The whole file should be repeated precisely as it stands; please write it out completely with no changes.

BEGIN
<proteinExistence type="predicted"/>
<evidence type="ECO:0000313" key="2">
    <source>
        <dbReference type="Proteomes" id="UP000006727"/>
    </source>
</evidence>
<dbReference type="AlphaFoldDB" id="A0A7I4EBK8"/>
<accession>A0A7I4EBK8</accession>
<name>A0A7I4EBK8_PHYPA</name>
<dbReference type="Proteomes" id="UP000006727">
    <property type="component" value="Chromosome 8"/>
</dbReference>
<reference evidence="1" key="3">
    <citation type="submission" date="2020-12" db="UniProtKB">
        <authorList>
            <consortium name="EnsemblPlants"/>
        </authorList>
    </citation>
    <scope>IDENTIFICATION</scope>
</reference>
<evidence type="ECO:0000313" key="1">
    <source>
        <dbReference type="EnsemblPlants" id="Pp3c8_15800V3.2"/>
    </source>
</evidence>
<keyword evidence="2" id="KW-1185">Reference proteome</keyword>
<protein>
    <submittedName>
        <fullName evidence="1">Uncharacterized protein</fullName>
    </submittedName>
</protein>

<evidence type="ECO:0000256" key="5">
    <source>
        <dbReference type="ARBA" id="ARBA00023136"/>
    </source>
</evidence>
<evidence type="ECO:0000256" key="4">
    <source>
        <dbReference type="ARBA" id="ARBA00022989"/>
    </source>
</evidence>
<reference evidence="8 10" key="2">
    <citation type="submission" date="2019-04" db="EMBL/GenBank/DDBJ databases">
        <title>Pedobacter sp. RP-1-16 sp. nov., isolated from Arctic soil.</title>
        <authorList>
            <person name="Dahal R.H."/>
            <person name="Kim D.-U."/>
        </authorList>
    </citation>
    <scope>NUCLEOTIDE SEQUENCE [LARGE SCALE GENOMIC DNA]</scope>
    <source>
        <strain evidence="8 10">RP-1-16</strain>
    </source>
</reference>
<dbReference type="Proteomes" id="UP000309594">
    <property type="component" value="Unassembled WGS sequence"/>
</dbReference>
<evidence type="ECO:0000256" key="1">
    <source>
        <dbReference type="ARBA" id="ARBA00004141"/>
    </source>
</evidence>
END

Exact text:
<proteinExistence type="predicted"/>
<evidence type="ECO:0000313" key="2">
    <source>
        <dbReference type="Proteomes" id="UP000006727"/>
    </source>
</evidence>
<dbReference type="AlphaFoldDB" id="A0A7I4EBK8"/>
<accession>A0A7I4EBK8</accession>
<name>A0A7I4EBK8_PHYPA</name>
<dbReference type="Proteomes" id="UP000006727">
    <property type="component" value="Chromosome 8"/>
</dbReference>
<reference evidence="1" key="3">
    <citation type="submission" date="2020-12" db="UniProtKB">
        <authorList>
            <consortium name="EnsemblPlants"/>
        </authorList>
    </citation>
    <scope>IDENTIFICATION</scope>
</reference>
<evidence type="ECO:0000313" key="1">
    <source>
        <dbReference type="EnsemblPlants" id="Pp3c8_15800V3.2"/>
    </source>
</evidence>
<keyword evidence="2" id="KW-1185">Reference proteome</keyword>
<protein>
    <submittedName>
        <fullName evidence="1">Uncharacterized protein</fullName>
    </submittedName>
</protein>

<evidence type="ECO:0000256" key="5">
    <source>
        <dbReference type="ARBA" id="ARBA00023136"/>
    </source>
</evidence>
<evidence type="ECO:0000256" key="4">
    <source>
        <dbReference type="ARBA" id="ARBA00022989"/>
    </source>
</evidence>
<reference evidence="8 10" key="2">
    <citation type="submission" date="2019-04" db="EMBL/GenBank/DDBJ databases">
        <title>Pedobacter sp. RP-1-16 sp. nov., isolated from Arctic soil.</title>
        <authorList>
            <person name="Dahal R.H."/>
            <person name="Kim D.-U."/>
        </authorList>
    </citation>
    <scope>NUCLEOTIDE SEQUENCE [LARGE SCALE GENOMIC DNA]</scope>
    <source>
        <strain evidence="8 10">RP-1-16</strain>
    </source>
</reference>
<dbReference type="Proteomes" id="UP000309594">
    <property type="component" value="Unassembled WGS sequence"/>
</dbReference>
<evidence type="ECO:0000256" key="1">
    <source>
        <dbReference type="ARBA" id="ARBA00004141"/>
    </source>
</evidence>